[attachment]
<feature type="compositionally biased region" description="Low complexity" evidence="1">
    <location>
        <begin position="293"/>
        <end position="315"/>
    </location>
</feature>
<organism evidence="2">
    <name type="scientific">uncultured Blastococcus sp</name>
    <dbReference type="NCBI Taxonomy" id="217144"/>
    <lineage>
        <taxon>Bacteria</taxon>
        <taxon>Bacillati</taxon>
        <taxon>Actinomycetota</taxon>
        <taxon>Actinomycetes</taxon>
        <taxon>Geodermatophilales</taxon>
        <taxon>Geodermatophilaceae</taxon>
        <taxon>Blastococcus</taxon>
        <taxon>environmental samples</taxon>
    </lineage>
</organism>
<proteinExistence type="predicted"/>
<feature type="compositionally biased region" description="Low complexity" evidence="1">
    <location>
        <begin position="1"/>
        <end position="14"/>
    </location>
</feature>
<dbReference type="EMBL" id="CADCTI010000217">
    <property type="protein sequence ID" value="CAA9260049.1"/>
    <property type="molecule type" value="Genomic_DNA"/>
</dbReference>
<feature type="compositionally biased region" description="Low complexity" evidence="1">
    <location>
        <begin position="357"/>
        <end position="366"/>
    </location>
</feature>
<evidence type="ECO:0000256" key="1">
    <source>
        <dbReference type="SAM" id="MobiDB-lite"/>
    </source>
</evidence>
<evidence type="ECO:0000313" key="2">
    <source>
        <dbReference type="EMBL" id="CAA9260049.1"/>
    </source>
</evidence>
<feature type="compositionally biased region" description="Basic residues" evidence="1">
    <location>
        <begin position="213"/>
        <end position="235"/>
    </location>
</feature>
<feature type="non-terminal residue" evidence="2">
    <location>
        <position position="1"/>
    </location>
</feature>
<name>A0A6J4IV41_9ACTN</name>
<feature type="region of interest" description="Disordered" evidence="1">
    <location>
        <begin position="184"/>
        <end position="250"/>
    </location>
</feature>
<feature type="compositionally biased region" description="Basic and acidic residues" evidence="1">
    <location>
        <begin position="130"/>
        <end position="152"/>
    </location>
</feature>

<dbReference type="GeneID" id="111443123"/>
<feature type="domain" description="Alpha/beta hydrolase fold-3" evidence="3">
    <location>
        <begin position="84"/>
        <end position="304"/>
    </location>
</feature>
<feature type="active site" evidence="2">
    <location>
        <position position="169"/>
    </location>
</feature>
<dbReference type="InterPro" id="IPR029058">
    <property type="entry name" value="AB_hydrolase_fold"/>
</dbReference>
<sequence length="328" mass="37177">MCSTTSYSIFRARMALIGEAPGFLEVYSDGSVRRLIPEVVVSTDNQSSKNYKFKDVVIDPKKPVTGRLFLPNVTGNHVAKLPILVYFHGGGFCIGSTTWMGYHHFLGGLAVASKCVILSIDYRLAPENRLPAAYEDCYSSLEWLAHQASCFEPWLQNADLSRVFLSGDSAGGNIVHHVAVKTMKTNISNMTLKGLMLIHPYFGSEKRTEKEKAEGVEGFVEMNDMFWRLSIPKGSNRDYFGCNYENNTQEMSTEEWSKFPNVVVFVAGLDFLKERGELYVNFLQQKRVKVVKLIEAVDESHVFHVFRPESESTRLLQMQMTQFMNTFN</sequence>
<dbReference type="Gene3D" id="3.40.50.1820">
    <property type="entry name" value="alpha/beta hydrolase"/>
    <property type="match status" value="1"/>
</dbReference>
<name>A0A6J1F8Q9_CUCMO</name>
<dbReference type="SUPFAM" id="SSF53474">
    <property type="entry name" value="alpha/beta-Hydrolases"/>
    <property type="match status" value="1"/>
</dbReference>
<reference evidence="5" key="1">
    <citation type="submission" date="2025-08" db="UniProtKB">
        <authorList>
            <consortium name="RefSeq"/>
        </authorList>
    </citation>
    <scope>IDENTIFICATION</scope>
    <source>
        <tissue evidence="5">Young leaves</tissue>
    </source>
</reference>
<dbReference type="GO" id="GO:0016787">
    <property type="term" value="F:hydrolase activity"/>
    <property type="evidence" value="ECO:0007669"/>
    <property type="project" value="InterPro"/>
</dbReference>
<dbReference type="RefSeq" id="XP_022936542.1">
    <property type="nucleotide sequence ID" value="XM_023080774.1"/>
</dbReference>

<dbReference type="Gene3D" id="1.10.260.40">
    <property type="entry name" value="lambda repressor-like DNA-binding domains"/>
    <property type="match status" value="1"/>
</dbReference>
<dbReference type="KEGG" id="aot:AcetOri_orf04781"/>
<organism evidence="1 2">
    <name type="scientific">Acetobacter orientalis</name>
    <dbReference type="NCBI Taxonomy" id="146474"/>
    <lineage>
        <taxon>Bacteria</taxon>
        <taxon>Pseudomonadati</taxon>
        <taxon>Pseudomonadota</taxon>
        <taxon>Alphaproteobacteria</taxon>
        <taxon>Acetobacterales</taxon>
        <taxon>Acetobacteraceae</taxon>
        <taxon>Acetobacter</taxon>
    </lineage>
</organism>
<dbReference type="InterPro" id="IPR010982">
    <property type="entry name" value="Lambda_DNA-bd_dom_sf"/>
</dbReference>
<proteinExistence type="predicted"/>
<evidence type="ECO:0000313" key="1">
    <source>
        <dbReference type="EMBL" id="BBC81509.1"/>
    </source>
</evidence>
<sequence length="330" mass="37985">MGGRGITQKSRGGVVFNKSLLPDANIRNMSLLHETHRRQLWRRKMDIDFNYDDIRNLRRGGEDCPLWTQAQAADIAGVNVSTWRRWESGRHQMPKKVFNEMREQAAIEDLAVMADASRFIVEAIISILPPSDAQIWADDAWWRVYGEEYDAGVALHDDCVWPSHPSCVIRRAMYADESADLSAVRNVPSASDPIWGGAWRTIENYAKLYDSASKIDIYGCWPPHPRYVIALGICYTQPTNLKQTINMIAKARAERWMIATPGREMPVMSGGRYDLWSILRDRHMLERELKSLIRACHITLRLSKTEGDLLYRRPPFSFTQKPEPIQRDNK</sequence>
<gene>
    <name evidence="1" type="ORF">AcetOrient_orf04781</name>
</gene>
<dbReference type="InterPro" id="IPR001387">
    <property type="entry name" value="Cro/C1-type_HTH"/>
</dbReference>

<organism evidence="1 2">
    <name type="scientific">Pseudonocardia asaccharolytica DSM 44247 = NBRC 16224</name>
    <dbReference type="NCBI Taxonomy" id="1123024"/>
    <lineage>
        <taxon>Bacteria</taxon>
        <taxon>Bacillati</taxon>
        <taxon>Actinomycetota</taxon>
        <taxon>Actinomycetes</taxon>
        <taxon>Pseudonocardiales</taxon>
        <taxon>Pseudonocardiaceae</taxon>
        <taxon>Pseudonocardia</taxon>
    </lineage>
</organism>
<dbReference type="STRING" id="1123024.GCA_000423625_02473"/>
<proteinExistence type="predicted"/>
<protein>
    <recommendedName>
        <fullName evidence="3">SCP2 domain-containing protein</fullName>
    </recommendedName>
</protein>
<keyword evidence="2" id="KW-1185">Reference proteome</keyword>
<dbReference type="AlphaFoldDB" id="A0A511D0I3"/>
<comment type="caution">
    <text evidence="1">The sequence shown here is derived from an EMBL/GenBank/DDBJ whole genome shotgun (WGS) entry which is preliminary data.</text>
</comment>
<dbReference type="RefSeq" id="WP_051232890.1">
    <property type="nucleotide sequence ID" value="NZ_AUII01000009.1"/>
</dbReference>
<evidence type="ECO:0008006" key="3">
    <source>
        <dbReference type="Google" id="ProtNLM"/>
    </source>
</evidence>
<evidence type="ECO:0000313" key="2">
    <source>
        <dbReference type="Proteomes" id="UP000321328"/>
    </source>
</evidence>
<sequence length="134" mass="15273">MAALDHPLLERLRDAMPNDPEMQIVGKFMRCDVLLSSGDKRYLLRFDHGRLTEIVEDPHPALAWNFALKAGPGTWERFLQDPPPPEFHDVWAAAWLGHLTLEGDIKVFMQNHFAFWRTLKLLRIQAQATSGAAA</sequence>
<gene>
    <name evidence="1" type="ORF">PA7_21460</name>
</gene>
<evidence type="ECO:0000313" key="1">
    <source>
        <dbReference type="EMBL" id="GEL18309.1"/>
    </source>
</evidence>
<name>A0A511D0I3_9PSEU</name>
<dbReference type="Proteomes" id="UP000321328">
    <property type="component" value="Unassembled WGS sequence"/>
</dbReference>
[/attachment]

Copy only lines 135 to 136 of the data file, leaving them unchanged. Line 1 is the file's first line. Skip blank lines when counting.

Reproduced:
    <property type="entry name" value="Lambda_DNA-bd_dom_sf"/>
</dbReference>